Senate Bill 126, introduced by Senator Charleta B. Tavares (D – Columbus), which prohibits the practice of conversion therapy on minors in Ohio, has found new legs. The Ohio Counselor, Social Worker & Marriage and Family Therapist Board recently warned that if any of its licensed professionals were found practicing conversion therapy on LGBTQ patients, they could lose their licenses. The board oversees 40,000 professionals.
“I introduced SB 126 because we need to end the stereotype that being gay is a mental health disorder and to stop “treatment” that is out-of-date and psychologically harmful,” said Senator Tavares. “LGBTQ youth should not be subjected to practices that reinforce such futile and obsolete beliefs.”
Although the Republican-led Ohio General Assembly has ignored the bill since its introduction last year, the Board’s prohibition of conversion therapy mirrors the language of SB 126.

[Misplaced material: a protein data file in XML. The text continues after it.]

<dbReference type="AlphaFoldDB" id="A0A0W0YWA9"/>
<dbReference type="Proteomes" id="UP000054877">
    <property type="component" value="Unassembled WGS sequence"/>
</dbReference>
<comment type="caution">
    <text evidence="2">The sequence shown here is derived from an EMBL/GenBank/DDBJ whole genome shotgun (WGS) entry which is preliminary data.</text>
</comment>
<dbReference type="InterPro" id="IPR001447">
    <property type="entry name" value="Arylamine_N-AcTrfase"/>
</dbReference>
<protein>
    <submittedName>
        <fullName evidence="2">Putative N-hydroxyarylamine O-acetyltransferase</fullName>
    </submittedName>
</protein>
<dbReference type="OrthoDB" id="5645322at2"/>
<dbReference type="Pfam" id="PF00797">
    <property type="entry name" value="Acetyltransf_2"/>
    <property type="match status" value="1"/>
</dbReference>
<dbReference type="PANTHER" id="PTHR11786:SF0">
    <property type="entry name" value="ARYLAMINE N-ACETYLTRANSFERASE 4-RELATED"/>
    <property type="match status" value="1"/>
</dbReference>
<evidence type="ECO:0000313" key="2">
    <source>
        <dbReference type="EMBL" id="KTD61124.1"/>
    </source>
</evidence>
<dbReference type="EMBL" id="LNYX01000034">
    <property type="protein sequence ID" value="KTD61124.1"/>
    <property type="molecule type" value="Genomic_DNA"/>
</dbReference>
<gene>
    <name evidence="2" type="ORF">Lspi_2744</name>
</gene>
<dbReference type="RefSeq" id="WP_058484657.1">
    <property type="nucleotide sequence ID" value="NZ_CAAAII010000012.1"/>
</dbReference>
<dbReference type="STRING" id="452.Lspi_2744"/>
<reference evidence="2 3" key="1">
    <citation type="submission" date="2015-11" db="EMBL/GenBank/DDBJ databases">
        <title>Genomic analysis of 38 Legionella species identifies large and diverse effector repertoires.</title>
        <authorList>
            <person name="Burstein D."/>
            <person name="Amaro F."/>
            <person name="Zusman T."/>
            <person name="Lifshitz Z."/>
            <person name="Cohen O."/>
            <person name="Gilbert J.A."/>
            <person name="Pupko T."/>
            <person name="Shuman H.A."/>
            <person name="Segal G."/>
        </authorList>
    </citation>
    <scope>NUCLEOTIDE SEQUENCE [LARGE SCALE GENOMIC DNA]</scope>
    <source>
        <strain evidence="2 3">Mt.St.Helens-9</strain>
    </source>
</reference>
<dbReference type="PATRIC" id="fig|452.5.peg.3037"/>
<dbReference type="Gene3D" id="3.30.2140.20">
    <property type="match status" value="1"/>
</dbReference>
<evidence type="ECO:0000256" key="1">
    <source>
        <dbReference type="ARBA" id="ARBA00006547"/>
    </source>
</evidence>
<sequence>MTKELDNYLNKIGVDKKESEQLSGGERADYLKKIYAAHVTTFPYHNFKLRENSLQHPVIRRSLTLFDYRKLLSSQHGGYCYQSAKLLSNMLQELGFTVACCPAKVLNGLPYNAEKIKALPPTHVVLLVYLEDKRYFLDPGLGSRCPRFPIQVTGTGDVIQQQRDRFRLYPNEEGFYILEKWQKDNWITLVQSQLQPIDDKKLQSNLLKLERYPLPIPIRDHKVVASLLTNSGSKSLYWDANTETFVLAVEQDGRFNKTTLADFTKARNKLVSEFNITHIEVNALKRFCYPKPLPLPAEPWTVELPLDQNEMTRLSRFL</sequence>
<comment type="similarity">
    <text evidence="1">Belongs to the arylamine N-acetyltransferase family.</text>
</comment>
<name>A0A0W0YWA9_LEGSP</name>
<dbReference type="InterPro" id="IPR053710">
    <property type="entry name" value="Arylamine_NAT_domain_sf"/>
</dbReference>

The Ohio Board of Psychology was the first board in Ohio to issue guidance against conversion therapy in 2016. New Jersey, California, Oregon, Illinois, Washington, Nevada, New Mexico, New York, Connecticut, Rhode Island, Vermont and the District of Columbia have all banned conversion therapy. Dozens of medical associations and child-welfare institutions, including the American Academy of Pediatrics and the American Counseling Association, have urged states to prioritize bills condemning conversion therapy.
“Ohio’s youth shouldn’t continue to suffer the devastating effects of conversion therapy,” said Sen. Tavares. “I am glad to see that our state boards are carrying this movement, regardless of the inaction by our General Assembly.”